Obeah in the West Indies. 279
will receive as soon as I come home I met^ it, an' they breakin' me an' family life to kill us out. So I have [?] depending on you to guard us from evil. Please send an' let us no \sic\ who do this injery with us."
The following (J) would seem to come from a somewhat higher or better educated class than the majority of Dasent's correspondents, where the writer had evidently asked for advice or assistance in procuring a schoolmaster's or teacher's situation. "This is to inform you that I have done as you directed me. I saw the parson, Mr. K., on Wednesday last. He spoke to me, but he has not decided in his mind to give me the school at all."
The motive for or object of some of the letters seems sometimes darkly veiled, though it may be conjectured. Here is a portion of one (P) written in 1900. "My lady told me she is to come back. So she will by D. V., and I will be glad for your arrival, and let things be accomplished as we mean it to be. In one and everything except the taking of life do all that is in your power."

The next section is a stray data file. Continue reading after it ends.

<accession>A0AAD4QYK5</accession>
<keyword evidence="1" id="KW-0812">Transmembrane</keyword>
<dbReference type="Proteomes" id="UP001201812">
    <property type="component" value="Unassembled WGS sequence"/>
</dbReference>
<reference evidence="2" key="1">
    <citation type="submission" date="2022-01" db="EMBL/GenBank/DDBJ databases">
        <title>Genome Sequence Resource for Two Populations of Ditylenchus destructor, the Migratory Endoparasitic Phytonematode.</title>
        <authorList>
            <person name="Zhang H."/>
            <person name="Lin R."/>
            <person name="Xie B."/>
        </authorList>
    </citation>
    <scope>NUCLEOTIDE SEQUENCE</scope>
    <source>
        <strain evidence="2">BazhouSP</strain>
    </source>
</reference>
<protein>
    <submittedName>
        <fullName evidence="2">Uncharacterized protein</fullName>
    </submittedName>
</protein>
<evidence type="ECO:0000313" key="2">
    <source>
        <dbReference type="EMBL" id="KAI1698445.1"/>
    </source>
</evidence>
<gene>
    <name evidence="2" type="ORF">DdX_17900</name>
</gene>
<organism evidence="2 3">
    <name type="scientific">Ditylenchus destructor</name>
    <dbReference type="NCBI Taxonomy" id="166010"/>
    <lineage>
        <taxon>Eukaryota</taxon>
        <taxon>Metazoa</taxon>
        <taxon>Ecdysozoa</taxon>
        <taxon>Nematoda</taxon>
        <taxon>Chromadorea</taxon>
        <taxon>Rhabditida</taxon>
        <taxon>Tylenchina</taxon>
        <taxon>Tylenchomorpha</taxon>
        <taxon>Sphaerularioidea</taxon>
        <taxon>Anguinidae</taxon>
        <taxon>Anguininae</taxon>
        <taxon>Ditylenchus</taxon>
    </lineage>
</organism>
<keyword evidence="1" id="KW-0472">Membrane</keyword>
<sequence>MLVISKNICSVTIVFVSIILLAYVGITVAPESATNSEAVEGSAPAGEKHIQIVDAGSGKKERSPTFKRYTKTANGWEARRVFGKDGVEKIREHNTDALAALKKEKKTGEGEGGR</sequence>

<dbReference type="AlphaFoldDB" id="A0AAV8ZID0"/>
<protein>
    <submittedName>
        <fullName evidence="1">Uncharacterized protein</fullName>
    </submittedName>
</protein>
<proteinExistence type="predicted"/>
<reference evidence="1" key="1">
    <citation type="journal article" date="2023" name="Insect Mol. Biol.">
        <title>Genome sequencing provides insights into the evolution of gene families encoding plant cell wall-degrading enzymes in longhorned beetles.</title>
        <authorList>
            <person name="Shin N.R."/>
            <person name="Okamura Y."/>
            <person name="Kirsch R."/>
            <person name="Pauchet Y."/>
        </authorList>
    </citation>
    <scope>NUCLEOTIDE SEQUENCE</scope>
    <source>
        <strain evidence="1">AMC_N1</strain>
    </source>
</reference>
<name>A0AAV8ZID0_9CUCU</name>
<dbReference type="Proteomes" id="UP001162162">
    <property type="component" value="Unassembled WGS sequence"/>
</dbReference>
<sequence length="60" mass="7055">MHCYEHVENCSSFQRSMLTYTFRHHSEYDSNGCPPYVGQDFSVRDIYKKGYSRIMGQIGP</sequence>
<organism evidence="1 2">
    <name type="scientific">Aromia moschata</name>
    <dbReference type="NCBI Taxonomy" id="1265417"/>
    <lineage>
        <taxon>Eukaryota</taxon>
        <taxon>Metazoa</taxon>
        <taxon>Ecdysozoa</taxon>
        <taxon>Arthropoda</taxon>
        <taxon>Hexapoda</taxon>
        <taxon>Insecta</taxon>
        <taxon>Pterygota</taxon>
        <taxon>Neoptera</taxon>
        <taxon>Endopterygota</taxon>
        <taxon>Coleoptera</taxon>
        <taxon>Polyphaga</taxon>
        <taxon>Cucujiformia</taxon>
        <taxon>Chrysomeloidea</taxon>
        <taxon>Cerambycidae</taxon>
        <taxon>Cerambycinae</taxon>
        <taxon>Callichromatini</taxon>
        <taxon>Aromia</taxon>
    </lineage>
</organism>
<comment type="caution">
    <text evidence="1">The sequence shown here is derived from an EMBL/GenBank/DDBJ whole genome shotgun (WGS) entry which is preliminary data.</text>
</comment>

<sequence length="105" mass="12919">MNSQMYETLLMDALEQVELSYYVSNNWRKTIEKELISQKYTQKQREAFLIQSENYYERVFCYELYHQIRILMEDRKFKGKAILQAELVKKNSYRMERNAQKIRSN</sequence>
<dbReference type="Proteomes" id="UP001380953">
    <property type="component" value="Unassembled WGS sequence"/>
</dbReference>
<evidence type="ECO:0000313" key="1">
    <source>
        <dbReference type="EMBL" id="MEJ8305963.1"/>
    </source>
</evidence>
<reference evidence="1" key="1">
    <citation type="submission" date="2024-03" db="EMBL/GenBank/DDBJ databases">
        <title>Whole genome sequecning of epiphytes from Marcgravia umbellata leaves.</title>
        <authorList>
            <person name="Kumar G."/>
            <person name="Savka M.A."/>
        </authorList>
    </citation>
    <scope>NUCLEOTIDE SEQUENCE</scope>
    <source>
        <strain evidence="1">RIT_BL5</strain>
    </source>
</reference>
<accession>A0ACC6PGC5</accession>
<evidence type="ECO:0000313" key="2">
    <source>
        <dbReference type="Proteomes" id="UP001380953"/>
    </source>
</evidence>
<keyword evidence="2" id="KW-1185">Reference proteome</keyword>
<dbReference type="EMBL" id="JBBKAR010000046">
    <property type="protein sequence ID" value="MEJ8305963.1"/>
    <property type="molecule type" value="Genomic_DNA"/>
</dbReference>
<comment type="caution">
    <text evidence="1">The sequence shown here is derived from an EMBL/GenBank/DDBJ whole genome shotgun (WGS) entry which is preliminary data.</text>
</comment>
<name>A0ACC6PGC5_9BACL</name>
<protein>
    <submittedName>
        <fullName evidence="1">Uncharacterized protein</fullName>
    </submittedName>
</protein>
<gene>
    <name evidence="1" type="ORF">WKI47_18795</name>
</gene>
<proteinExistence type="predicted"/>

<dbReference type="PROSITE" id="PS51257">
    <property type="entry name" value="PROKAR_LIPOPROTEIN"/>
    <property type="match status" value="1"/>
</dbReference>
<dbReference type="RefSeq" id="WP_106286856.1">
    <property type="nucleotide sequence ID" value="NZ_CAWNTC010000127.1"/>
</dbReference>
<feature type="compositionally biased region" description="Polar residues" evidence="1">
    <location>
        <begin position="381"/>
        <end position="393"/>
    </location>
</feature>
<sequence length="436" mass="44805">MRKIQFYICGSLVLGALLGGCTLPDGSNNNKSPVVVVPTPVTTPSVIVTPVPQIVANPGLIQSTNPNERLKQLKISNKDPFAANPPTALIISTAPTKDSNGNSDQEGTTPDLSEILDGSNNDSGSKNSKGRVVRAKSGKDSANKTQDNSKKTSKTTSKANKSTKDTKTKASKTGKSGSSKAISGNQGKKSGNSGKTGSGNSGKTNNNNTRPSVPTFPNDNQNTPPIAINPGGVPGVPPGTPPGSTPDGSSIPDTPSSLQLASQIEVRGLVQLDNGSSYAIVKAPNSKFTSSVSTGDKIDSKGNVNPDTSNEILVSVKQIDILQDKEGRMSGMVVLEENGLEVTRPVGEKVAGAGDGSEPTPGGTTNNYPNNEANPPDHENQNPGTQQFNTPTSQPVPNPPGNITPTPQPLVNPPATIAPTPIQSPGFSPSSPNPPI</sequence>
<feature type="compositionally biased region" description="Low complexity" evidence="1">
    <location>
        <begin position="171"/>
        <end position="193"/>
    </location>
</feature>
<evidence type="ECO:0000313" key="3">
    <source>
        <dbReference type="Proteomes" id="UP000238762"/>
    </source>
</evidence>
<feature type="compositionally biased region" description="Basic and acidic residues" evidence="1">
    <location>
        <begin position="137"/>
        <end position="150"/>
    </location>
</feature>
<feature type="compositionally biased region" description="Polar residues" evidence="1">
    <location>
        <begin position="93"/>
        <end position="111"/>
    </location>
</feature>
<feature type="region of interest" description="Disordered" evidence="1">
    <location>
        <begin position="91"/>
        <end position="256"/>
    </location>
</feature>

The counsel for the defence objected to the production of these letters, and that they were not " instruments of obeah" ; whilst he contended that the articles found on the defendant's premises were ordinary ones of domestic use. The magistrate, however, allowed them to be put in evidence, and similar testimony was given as in the last case to show that the articles seized were the common paraphernalia of an obeah man's profession.
The effect of the letters was no doubt reflected in the magistrate's decision, for he found the defendant guilty and sentenced him to tv.'elve months' hard labour and two years' police supervision. One cannot help being struck by the general sameness which occurs in these cases and by the entire absence of anything that savours of the tenets or practice of " voodooism." It is pleasant to
■'A common West Indian expression, meaning to come across anything, — used of inanimate objects.